Texas Parks & Wildlife Magazine   


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Park Pick: Secret Waterfall

Madrid Falls is Big Bend Ranch’s loveliest surprise.

By Cynthia Brandimarte

Deep within the boundaries of the 300,000-acre Big Bend Ranch State Park, elevated high above the distant banks of the Rio Grande and nestled in a valley, you’ll find Madrid Falls. Determined hikers can grab a trail map and binoculars and head straight for one of three designated spots overlooking Madrid Falls to enjoy the view. It’s  a destination unlike  any other.

Of course, I’m not the first to encourage explorers to view the falls. Forty years ago, before Big Bend Ranch was a state park, writer and photographer Griffin Smith Jr. wrote about “The Forgotten Places in Texas,” including Madrid Falls as one of a  chosen handful.

Smith opined that the falls “may be the closest thing to Eden West Texas will ever know.” His descriptions included a catalog of species of trees filling the narrow canyon. He rhapsodized about the luscious vegetation fed by the water and the abundant animal life cooled by it.

You’d think that crowds would flock to it, but that’s not the case. Madrid Falls, the second-tallest waterfall in the state, has historically been a highly coveted but secret place. Despite being one of the rare watered parcels of land in the area, the falls have been known to only a few. In the 1870s, one person who did know this magical place was Father Joseph Hoban, Presidio County’s first deputy land surveyor. With close knowledge of the area, he drew the boundaries of the land and corralled its most desirable features for his own holdings. There is oral testimony that Hoban, in his clerical role, established a boys’ school near the location of the falls.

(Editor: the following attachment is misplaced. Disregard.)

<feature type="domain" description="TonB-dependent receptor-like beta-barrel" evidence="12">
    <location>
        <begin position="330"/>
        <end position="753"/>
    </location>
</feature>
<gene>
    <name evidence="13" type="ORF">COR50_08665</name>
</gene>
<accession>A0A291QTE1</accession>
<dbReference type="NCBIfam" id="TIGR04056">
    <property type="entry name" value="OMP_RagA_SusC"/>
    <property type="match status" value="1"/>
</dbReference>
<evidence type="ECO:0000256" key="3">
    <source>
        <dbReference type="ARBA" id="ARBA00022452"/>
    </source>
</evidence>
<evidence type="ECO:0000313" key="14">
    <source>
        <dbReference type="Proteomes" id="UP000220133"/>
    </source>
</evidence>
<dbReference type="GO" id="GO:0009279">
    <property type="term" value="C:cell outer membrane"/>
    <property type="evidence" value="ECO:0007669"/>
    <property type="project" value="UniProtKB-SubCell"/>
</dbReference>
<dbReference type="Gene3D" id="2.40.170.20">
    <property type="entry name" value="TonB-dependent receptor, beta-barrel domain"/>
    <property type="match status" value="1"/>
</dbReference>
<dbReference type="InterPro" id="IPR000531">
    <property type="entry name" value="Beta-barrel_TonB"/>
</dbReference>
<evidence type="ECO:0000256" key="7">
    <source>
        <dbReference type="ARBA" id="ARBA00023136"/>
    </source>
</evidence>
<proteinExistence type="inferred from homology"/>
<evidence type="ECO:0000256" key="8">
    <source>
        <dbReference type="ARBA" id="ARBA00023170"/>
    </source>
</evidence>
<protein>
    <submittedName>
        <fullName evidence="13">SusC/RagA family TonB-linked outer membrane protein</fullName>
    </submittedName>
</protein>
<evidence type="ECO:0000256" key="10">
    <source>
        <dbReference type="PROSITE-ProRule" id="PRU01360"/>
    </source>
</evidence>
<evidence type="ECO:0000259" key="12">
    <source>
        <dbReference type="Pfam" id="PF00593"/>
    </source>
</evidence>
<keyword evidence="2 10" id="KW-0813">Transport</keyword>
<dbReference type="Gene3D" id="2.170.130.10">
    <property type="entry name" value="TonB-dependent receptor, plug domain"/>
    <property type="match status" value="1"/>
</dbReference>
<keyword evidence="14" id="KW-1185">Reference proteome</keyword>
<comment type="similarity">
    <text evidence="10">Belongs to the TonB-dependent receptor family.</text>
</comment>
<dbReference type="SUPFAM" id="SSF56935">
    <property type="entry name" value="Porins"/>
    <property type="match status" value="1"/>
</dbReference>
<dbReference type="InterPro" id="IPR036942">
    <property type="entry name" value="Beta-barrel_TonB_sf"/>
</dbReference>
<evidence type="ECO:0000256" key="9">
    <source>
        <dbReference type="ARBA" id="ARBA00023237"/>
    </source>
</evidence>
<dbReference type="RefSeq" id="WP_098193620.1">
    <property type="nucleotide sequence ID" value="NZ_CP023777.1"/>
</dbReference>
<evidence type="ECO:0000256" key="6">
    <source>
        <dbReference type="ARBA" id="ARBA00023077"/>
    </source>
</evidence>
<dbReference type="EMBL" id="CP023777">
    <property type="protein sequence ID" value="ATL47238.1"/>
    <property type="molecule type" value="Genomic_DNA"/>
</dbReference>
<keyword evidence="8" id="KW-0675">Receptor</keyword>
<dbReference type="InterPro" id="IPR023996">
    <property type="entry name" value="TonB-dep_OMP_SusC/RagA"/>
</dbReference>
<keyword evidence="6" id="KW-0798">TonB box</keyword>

The Madrid family, for whom the falls were named, had long resided in nearby Polvo, and they may have used the site on a seasonal basis. Oral tradition relates family stories of Rancho de Madrid operated by its members from the mid-1890s to 1916, yet no official records place them there. (If you are puzzled that ownership records are hazy, such were the land practices at the time. Without fences, people could simply settle on one of the watered sections of land and graze animals there. You did not have to own a place to occupy it. Folks just kept mum about who owned what.)

Madrid Falls — this hard-to-reach site of abundant springs and waterfalls, lush vegetation and varied animal life — has always been someone’s secret. Let it be yours, too.

Please help us protect the fragile ecosystem of Madrid Falls by viewing the falls and the canyon from one or more of three overlooks. With a Fresno West Rim Trail Map in hand, you can find these viewing spots, each with a unique view.


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